i Two months hence^this price may look like a typographical error. ' • ' Itfe Shouldn't have to tell you that men's [apparel prices are going up ... your ra- 1/0*8 doing that. I We shouldn't have to coax you to open your door to savings In May that won't be here in June. You know that prices can't go lower . . and ve know what we'd do If we were in your shoes ... we wouldn't waste much time. ZENDER & CALDWELL'S SUITS 12,50 14.50 17.50 20 24.50 Zender & Caldwell CLOTHING AND SHOES ALGONA tasket grocery MONARCH FINER, POODS tit's Bran Flakes, 2 pkgs. 15c Whole Bran lOc nson's Floor Wax and Glo-Coat, 1 Ib. can 57c acy Chocolate Cookies, Ib. 19c |andG. Soap, 10 reg. size or 7 giant size 25c o, "large size", pkg. 19c "large pkg." 15c inbrite Cleanser, double action, 3 cans 18c lonarch Gelatin Dessert, all flavors, pkg 5c iPECIAL-No. 10 Fruits LOGANBERRIES BLACKBERRIES PEACHES 35c FREE Popular Baby Votes with each 50c purchase. SPEC SUNDAY, MAY 14 . Beautiful Mother's Day boxes of Delicious Mar- Pa Washington candies for the perfect Mother's Day it, Mothers in particular love them because they •cognize the pure wholesome goodness of every lur>n Prices, 65c to $1.75 In 1, 2 and 8 Ibs. THE ALGONQUIN CONFECTIONERY • p . BEHLMER, Algona, Iowa. 101 E. State Street WOOL r * have a good outlet for your wool. Since we ship r wool in carload lots direct to Boston it saves sev- ral handling charges. That Is why you get more fot- wool here than elsewhere. Joe Greenberg Phone 118 ROCK IS—The Most Popular of Today l^vari K eM« re f 1 r, attractive Ro <* Garden, it requires a few select- PS tor * , of Eve rgreens. We have just the trees you are look- feone nL ? collec tion of five trees, very carefully wrapped " A great addition to your Rock ~ COLLECTION a ° Blue Spruce __ 12 inch XX 1J " Arbor Vitae 12-18 inoh XX i m — ""-gho ' 6-8 dnch XX 1 Black Hills Spruce""_"_"_" ".12-16 inch XX The r° Ch Pine ..__."~_:I.I_-12-18 inch XX .Ire LIP ? ? ' ado Blue Spruce alone is worth the price of the i,,. 5«">n. A very elaborate collection. ... .i, — uustAm EI)IN COLLECTION * 1M I 1 " l he Ro^ n e l wl10 Prefers a simpler planting of Evergreens l^'ta one , den ' we can .furnish this collection, neatly wrap- l^ll R nplr Package—properly labeled. A fine selection for the INFLATION AMEND- WENT INTERRUPTS 'DICK'AMENDMENT The currency inflation proposal eatured in congress last week was submitted while the senate vas considering an amendment of- ered by Senator Dickinson. The senate was discussing pro- Isions of the agricultural bill concerning the rate of interest on real estate loans by the federal land >anks. The proposed law contemplates what almost amounts to assumption of farm mortgages by the government. It was proposed In the bill that the interest rate be fixed at Vh per cent. Thia is one per cent less tnan the rate now commonly paid. Mr. Dickinson offered an amendment to reduce the rate to 3% per This caused a discussion which severed most of three pages of the :ongresslonal record. Senator Wagner, of New York, who was in charge of the bill, opposed the amendment. <He said the land banks could not sell their bonds at less .ban four per cent, and the remain- ng one-half per cent required rom mortgagors would not cover ixpenses. He explained that on this account the government was contributing $16,000,000 to enable the banks to lend at the 4^ per :ent .rate. Senator Dickinson replied that if :he government was contributing $15,000,000, it might as well add another $1'5,000,000 and let the distressed mortgagors have the relief at a rate they could stand. Other senators supported him in his stand, but eventually the amendment was voted down, 45-33. Among well known senators who voted with Mr. Dickinson were Borah, Capper, Couzens, Gutting Frazier, Johnson, LaFollette, McNary, Norbeck, Norris, Nye, iPitt- man, Robinson of Indiana, Shipstead, and Wheeler. Senator Murphy, of Dubuque, voted against the Dickinson amendment. In the midst of the debate Senator Thomas, of Oklahoma, interrupted to offer the inflation amendment. There was no discus sion of the merits of this amend ment at the time, but it was taken up In the senate next day and ha been hotly opposed by a G. 0. P group led by Senator Reed, Pennsylvania. 44 PUPILS'AT ALGONA H, S. MAKEJONOR ROLL The Algona high school hono roll for the fifth six weeks period this academic year follows: •Freshmen — Walter Beardsley* John Christensen*, Dorothy Gross Orval Haines, Richard Lund, How ard Engstrom, Wayne Moore, Marie Morelock, Betty Murtagh, Charlei Paetz. Sophomores Alice Geilenfeld* Allen Buchanan, Marjo^ie Cruik shang, Isabel Greenberg, Dorothy Hendren, Howard Medin, Mauric Michel, Frieda Paetz, Viola 'Rings dorf, Geneva Scharlach. Juniors—John Ferguson, Maxin iFraser, Nettie Grubb, iDorlys Knud sen, Ila Leffert, Russell Medin Helen Paetz, Donald Parsons, Ber | die Schulz, Adine Thompson. ! Seniors—Adris Anderson, Jame (Bishop, Thelma Blinkman, Mar Black, Florence Dehnert, Theo Gaskill, Margaret Fiene, Lavonn Larson, Ellen Pommereningi Norma Raney, Ruth Robinson, Ruth Turner, Margaret Vigars, Ella Zumach. ^ H. S. Senior Play to Be Given Two Nights Next Week The annual high school senior play will be given in the high school auditorium next Monday and Tuesday evenings. This will be the first of a series of events leading up to the commencement exercises Thursday evening, May 25. Following the class play, there will be a style show and an exhibit next week Friday of the work of the home economics and manual training classes in the classrooms; also the girls' gymnasium classes will give a demonstration. iThe annual .Junior-Senior banquet will be held in the gymnasium Saturday evening, May 13, and the baccalaureate sermon will be preached in the auditorium Sunday evening, May 21, by the Rev. A. H. Heuser, of the Baptist church. Prof. Thomas Klrby, of the University of • Iowa 'Education college, will be commencement speaker. Hold Truckers on Embargo Charges Local officers were kept busy Monday and Tuesday, rounding up violators of the board of supervisors' recent ukase on maximum weights trucks could haul on secondary highways. Five cases were brought before Justice H. B. White Tuesday, and all of the offenders pleaded guilty to charges filed by Supervisor Morris. The victims were: the Goodrich & Bethke Co., Garner; Gamble Robinson, Estherville; B. & F. Corporation, Humboldt; Patterson Company, Elmore; and W. A. Henderson, Estherville. • Thieves Steal Motor Oil. Lakota, May 2—A week ago Saturday night thieves broke into the bulk station of the Standard Oil company at Lakota and took a quantity of winter grade motor oil. Lou Meyer is manager of the station and reported the loss. K08SUTH COUNTY ADVANCE. ALQONA. IOWA Mrs. August Huenhold, who was 1 Ick, is improved. Mrs. Elmer Holtcamp is having n attack of heart trouble. The James Aliens, Fort Dodge, pent Sunday with Mrs. Nellie Van Mien. The women are sisters. Mary Mitchell, stenographer at Harrington & Dickinson's, spent Saturday at Mason City on busi- ess. Mrs. Theodore Bierstedt, Whitte- nore, underwent a minor operation t the General hospital last week Wednesday. Dr. and Mrs. J. O. F. Price at- ended a North Central Iowa veter- narians' meeting at .Fort Dodge ast Thursday. iE. P. Keith and his granddaugh- er Zora went to Des Moines Tuesday and that evening drove back a new Plymouth sedan, Paul Trauger, Firestone tire alesman in this territory, was sick f/lth a severe cold Monday and was unable to make bis usual calls. Mr. and Mrs. L. E. Wheeler, of Rochester, Minn., and their sons /arry and John spent Saturday and lunday with the H. W. Pletches. E. J, Osterbauer, Rockford, 111., spent the week-end with his parents, Mr. and Mrs. Matt Osterbauer, and his sister, Mrs. Ann Fechner. Coach Kenneth Mercer and Lee Reed went to Des Moines Friday night to attend the Drake Relays They came home Sun- ..OMWJSCITLIOWL PAGE FIVH IjOCALS works with a road construction company in the county, suffered a 'ractured ibone in one leg Friday, and it was set at the Kossuth hospital. The Rev. A. English, his daugh- ;er, Mrs. Casey Loss, and L. B. Fairbanks attended a meeting of ;he Fort Dodge Presbytery at Rockwell City last week Tuesday and Wednesday. Mrs. Walter Heerdt, Swea City, and her daughter Ruth were visitors Saturday at W. L. Martin's. Mr. Heerdt, who Is administrator of his parents' estate, looked after business matters. E. iL. (Harris, former deputy sheriff, and his family recently moved to a farm near Wesley, where they are for the present living with Mrs. Harris's parents, Mr. and Mrs. August (Engstrom. Mr. and Mrs. Karel Horan and their baby son Willis left for Green Bay, Wis., Saturday to live with a bachelor brother of Mrs. Horan. Karel had been assisting his father in the electrical shop. 'Lloyd Phillips suffered a cut tendon in one leg last Wednesday, when he fell against a saw in operation. He has been at the Kossuth hospital since, and it Is "believed Thursday for a visit till last Sunday with Mrs. Menzel's parents, Mr. and Mrs. M. P. Weaver. Mr. and Mrs. Weaver spent last Thursday at Des Moines, and en route home stopped for them. Mrs. Conrad Herman returned recently from Echo, Minn., where she had spent three weeks with her daughter, Mrs. E. A. Paschke, who recently underwent a major operation at Rochester. Mrs. Paschke goes back to Rochester sometime this week for a checkup. Arnold Sanders, who for some months last year managed the Champlin gas station here, has been made Standard Oil agent at Lu Verne. He never brought his family to Algona, Kis wife being then and still In charge of the Lu Verne telephone switchboard. A 7-lb. son, the first child, was born Tuesday to Mr. and Mrs. Kenneth Samp at the Kossuth hospital. The mother is the daughter of Mrs. Isaacson, owner of the hospital, and the advent of the baby made Mr. and Mrs. R. E. Vincent great- grandparents for the first time. Opal Cronan got home Monday from Elmhurst, 111., where she has •been teaching the third grade In school. Elmhurst schools were closed Friday because of lack of funds for the remaining two months of the school year. Miss Cronan. plans to go back In the fall. 'County Supt. and Mrs. Shirley spent Friday at Des Moines, attending a meeting called by the state superintendent of schools for that the wound will heal rapidly. , all county and town school heads Mr. and Mrs. Hubert Kruse, of; and directors to discuss effects of O'Nell, Neb., went home Monday.; the Beatty-Bennett economy law Saturday. day. H. Goeders spent Monday and Tuesday at Des Moines attending a meeting of the state fish " and game commission, of which he is a member. Postmaster Backus is adding an ell to his house. It has a basement, and there will be two rooms, one above the other. E. W. Hanson .has the contract. Mr. and Mrs. A. H. Stock went to Sioux City yesterday for a visit till Monday with the Kenneth Stocks. Kenneth, their son, is employed on .the Sioux City Journal. 'Mr. and Mrs. E. W. Lusby spent last week-end and the first part of this week at their cottage near Algona Beach, Clear Lake. They are modernizing the cottage. Mr. and Mrs. George Elbert spent Sunday at Rolfe with the latter's parents, Dr. and Mrs. H. C. Barnes. Mrs. Barnes came here -with them for a several days visit. Mrs. Amy Gieske, Spencer, and her daughter Virginia spent -the weekend with Mrs. Gladys South, who has charge of ready-to-wear at Chrischilles & Herbst's. M. L. Roney, Irvington, entered the Kossuth hospital Friday lor medical treatment. Mrs. E. D, Moyer, Burt, has been at the hospital since Sunday for treatment. Jos. Misbach and his daughter Kathryn drove to Williamsburg Monday to attend funeral services Tuesday for Elmer Pugh, whose •widow is a sister of Mr, Misbach. Clarence Paulson, Dows, who They were called to Swea City last week because of the death of Mrs. Kruse's father, P. C. Dahl. Hubert is a son of Mr. and Mrs. H. N. Kruse. Mr. and Mrs. F. H. Eigler, Fenton, with their daughter Mary Jane, spent Sunday with the S. J. Steh- passed recently by the legislature. Mrs. C. A. Momyer got home from Chicago last week Wednesday, after a month with her daughters, Mrs. E. W. Colt and Maxine Momyer. Mrs. Colt and her son Jack brought Mrs. Momyer back and will visit here till Memorial les. Mr. Eigler has been Fenton's day, when Mr. Colt will come for only druggist ever since the town •was founded about the turn of the century. The R. P. Nortons returned Sunday from Boone, where they had them. C. B. Murtagh went to Des Moines Tuesday with Otto Falken- hainer to investigate his new Job as state comptroller, which tie will been since Friday, visiting the A. F. jtake over July 1. He Is expected Ecktoergs, former Algonlans. Mr. home today or tomorrow. Mr. Mur- Eckberg Is a traveling salesman | tagh will probably make many trips for the Hewitt & Sons grocery com- I to .Des Moines in the ciming two .pany at 'Des Moines. Mrs. 'Laura Paine and Mrs. H. B. White drove to Hampton, and Mrs. Paine there made arrangements for a trip to California soon to visit her son Raymond. The Raymond Paines became parents of a daughter, Ann Cameron, Friday. Kossubh Presbyterian ministers held a fellowship meeting at the home of the Rev. A. English here, and their wives came with them. The Atens, Burt, the Condes, West months. Doctors L. G. Baker and H. M. Olson left yesterday for Des Moines to attend the annual convention of the state dental society. Dr. A. D. Adams is also attending and will conduct a clinic in immediate den- 'ture service, the same that he eon- ducted in February at a meeting of the Minnesota state dental society. Mrs. Mary Sweeney, Dubuque, and her grandsons, Lewis and Virgil Freyman, • spent last week was 74 years old. Mrs. J. W. Sullivan returned home Tuesday. Her son W. W. and Mrs. Sullivan took her to Des Moines. John Bieser took his sister-in- law, Bernadette Barbaras, to her home at Harpers Ferry yesterday, and is to return today with Mrs. Bieser and the son James, who have spent three weeks with Mrs. Bleser's father, Nick Barbaras, whose wife died recently. Bernadette toad visited her sister, Mrs. W. J. Payne, since last week Wednesday. Mrs. Casey (Loss and her father, the 'Rev. A. English, spent last week Tuesday and Wednesday at Rockwell City, and Mr. English attended a meeting of the Fort Dodge Presbytery, while Mrs. Loss visited Alice Blanchan, who teaches there. Alice is a sister of Aurelia Blanchan, who taught here some years ago. Aurelia Is now married and lives In southern Iowa. Dr. F. P. Klahr, Mrs. Geo. St. John's father, suffered an attack of sickness Friday and .was for some time unconscious. He rallied Saturday night, and now seems almost in his usual good health. The Doctor, who will shortly be 84, has become a familiar figure here in the last few years and has won a large circle of friends who were concerned by news of his Indisposition. 'Dr. and Mrs. J. O. 'F. Price, Dr. J. B. Winkel, and Dr. iR. E. Weber, the latter of Bancroft, attended a North Central Iowa association •banquet and dance at Fort Dodge last Thursday night Doctor Price, who is president of the association, had been out of town and did not get back In time to preside at an ifternoon program. A 'paper he lad prepared was read by someone else. Mr. and Mrs. P. J. Osweller, of /ewistown, Mont., and their children, Helen and Mark, spent Sunday with the Anton Streits. They were en route to Chicago. Mr. Ost- weller, who is president of a bank, having a two weeks vacation, and Mrs. Osweller Is a niece of Mr. Streit. They also visited the T. C. Shermans. Mr. 'Sherman and Mr. Osweiler were in a bank together in Lewistown before the Shermans came to Algona. Mr. and Mrs. L. M. Owen came home Friday, but were to leave again Tuesday. Mr. Owen has for •Bend, the Frerklngs, Lakota, and Wednesday and Thursday with the Gladstones, Lone Rock, were •here. Mrs. Jos. Bloom returned Sunday from Minneapolis, where she had spent two weeks .with her parents, Mr. and Mrs. J. S. Melamed, and other relatives. Her mother accompanied her home for a few weeks' visit. Mr. Bloom met them at Mason City. Mrs. R. E. Menzel, Ames, and her •baby son, Ralph Hugh, came last Christine and Caroline Wernert and. other local relatives. Mrs Sweeney, who is a sister of Christine and Caroline, drove from here to Hayfield to look after business matters. Mrs. J. W. Sullivan went to Des Moines Sunday to attend the funeral of a cousin, Mrs. Joanna Sullivan, Monday morning. The cousin who died of heart trouble, had beer in failing health for some time and ter, Mrs. Casey Lossy Mr. and Mrs. L. E. Fairbanks, and Mr. and Mrs. Frank Gelgel attended Fort Dodge Presbytery and 'Presbyterial meetings at Rockwell City Jast week Tuesday and Wednesday. The Pres-- bytery consists of ministers and church elders, and the Presbyterial is the women's organisation. Both adopted unanimous resolutions " to support the 18th amendment and do everything possible to further, the prohibition cause. Dr. and Mrs. F. L. Trlbon will ihave their grand-children, Dick, Bob, and Tom Bleakley, as guests: tomorrow and Saturday, They are children of the late Ruth Trlbonl Bleakly, and have of late been! with an uncle and aunt at or near Galva. Their father, 'Lewis Bleak-. ly, was recently married at Wolf Point, Mont., and with his brid«» will come for the children soon* Mr. Bleakly Is a consulting engineer In the employ of a gas company at 'Rapid City, S. D. The Howard Platts, who operate 1 the "Handy Grocery," on the fair grounds or Minnesota street, havd moved into a new home of their own, the last house on the west side of the' street. ••-, Howard -. built this house himself in spare time, working on it at times all winter. It is a bungalow, 18x28, with lull basement. A porch and some outside work remain to be done. There is a lot and a half of ground. Howard takes Justifiable pride In] he fact that everything to data as been paid for. His wife was ormerly Hazel Troutman. Frank Clark was an Algona visi- or last Thursday. His new paper, he Garner Herald, ia conducting a ubscriptlon campaign In which an! automobile will be given away. HI* ildest son Harold, who was born! lere, is his partner. Harold was ;raduated a year ago from the School of Journalism of the Missouri atate university, and his father is much pleased with the way he 1 las taken hold of the business. Harold was already a skilled lino- typist before he went away toi school, and while he was In college 1 he earned his way in part by operating a machine for a dally paper 1 , which the school publishes. some years sold a small line of automobile accessories. His territory is mostly in Minnesota and Wisconsin, and his wife usually travels with him. In winter they stop at hotels, and in summer they camp out. (Last winter they were in northern Wisconsin, and Mr, Owen says the snowdrifts there were up to five feet deep. H. S. Stansbery, Fort Dodge, was here last Thursday. He travels for a concern which deals in loud speakers, and for the fifth year he has contracted with the county fair to install equipment for both the Fourth of July celebration and the fair. Mr. Stansbery Is a former newspaper man. He and two brothers once owned the predecessors o: he erected the building in which the Mason City Globe-Gazette, and the Globe-Gazette is now housed. The Rev. A. English, his daugh- Kossuth Reliance Yellow SEED CORN FOR SALE $1.50 a bus.** $1.45 per bushel In lots of i bushels or more. Also some No. 2 at $1.00! i per bushel. i Prices subject to change!* Shelled and graded. | Sacks free. I A. L. LOOK L.U VERNE, IOWA ADDING MACHINE BOM-S BOTH WIDE AWD NABBOIf) AT THE ADVANCE ENVELOPES, ALL SIZES AT THE ADVANCE Shire Stallion Marquis Prince - (ortRfif\\ (20660) Will stand horse at farm ss 2 miles west of Algona. $8 to = insure with foal, $12 for colt g to stand and suck. — , H, Hargreave* COATS SUITS DRESSES Featuring Extreme Reductions i Spring Coats Reduced If you need a spring coat for now and early fall we have about 50 left, mostly all new spring^styles, in mixtures, plains, — with and without fur trims in blue, black, grey, and tan—sizes 14 to 46—all on sale Thursday mornnig at 8:30 in three price groups. Coats Including Values to $11.75 $5 Coats Including Values Suit Sale You can get a lot of use out of a nice wool or knit suit. There are many seasons' wear in one of these garments. We have 14 of these garments in grey, blue, green, beige, peachtone, navy — sizes are 14-to 20—on sale Thursday morning at reduced prices. It will pay you to look these over. Suits Including values to $11.75 to $19,50 $16 Coats Including Values up to $29.50 $8 Suits including values to $19.50 $14 Dresses There are so many new ones arriving all the time that we forget some of the fine garments we have on hand. In order to direct your attention and our salespeople to these garments we are taking most of the dresses that have been on hand over two weeks and reducing the prices to make it interesting. We close Saturday nig jit at 9 o'clock Dresses up to $5.95 $2.98 Dresses up to $11,75 $5 Fine Dresses up to $19.50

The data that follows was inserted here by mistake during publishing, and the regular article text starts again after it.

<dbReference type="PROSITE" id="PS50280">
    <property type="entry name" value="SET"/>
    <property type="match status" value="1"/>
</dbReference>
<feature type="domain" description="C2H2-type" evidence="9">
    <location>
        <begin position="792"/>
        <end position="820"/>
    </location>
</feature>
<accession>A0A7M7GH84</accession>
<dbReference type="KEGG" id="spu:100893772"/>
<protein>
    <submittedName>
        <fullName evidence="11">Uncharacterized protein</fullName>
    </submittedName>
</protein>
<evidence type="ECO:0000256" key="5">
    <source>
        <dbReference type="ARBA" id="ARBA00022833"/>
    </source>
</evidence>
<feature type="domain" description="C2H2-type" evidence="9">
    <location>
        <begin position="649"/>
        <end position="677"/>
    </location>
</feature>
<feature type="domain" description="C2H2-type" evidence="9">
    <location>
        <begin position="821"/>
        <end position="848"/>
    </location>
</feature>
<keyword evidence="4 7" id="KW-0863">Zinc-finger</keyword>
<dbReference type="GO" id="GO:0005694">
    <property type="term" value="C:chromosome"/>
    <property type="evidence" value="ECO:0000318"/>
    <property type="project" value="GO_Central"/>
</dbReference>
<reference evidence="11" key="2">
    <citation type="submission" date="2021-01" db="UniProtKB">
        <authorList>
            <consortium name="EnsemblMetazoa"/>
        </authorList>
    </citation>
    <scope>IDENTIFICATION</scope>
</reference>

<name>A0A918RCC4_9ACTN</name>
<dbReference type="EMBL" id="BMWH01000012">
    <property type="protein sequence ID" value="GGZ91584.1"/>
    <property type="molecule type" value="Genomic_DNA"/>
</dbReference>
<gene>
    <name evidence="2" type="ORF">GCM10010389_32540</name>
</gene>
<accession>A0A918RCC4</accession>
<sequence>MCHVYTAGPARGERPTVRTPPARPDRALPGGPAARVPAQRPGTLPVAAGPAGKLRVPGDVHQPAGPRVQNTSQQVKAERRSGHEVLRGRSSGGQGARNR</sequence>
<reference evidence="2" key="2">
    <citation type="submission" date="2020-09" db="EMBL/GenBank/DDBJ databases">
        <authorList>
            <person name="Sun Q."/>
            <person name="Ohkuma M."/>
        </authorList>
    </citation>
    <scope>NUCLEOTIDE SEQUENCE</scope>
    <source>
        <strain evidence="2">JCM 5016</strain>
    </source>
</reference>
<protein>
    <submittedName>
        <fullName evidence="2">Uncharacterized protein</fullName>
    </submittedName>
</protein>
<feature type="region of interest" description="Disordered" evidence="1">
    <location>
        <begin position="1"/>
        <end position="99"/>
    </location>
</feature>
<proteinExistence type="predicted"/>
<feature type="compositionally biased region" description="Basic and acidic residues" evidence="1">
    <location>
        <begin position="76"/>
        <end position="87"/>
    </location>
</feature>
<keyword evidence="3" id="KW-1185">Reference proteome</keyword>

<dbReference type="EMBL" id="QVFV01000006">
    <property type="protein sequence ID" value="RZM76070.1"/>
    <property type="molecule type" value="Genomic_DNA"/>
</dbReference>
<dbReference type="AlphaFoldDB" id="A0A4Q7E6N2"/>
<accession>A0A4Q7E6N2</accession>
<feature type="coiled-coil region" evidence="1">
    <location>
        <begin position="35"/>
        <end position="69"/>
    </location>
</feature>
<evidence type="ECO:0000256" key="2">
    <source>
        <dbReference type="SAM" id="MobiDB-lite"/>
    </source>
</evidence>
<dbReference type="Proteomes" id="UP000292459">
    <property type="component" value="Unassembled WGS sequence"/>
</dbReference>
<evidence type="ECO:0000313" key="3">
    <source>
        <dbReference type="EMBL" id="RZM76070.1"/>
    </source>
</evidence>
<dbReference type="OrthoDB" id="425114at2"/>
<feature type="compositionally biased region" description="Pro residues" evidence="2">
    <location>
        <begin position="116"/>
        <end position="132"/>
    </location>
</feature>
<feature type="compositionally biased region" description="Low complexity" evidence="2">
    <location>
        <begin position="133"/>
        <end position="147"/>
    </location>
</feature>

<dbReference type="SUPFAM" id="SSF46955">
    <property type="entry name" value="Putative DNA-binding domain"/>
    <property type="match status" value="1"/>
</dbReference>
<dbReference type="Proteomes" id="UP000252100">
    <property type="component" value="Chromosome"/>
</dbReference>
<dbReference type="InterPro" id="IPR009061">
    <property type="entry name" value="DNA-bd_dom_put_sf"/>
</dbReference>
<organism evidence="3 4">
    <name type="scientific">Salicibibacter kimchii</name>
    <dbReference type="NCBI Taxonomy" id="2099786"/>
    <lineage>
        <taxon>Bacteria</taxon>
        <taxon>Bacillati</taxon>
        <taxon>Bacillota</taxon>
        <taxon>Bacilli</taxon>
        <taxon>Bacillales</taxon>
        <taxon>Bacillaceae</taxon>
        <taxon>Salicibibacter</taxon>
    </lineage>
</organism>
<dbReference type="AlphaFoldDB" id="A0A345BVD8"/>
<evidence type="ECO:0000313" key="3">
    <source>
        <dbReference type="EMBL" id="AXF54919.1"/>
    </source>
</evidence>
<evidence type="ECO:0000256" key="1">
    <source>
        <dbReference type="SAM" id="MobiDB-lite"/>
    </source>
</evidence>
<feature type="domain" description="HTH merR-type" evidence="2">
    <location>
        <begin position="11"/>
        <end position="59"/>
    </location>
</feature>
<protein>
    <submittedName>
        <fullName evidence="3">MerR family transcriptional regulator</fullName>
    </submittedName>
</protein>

What members have found on this page

Get access to Newspapers.com

  • The largest online newspaper archive
  • 11,200+ newspapers from the 1700s–2000s
  • Millions of additional pages added every month

Try it free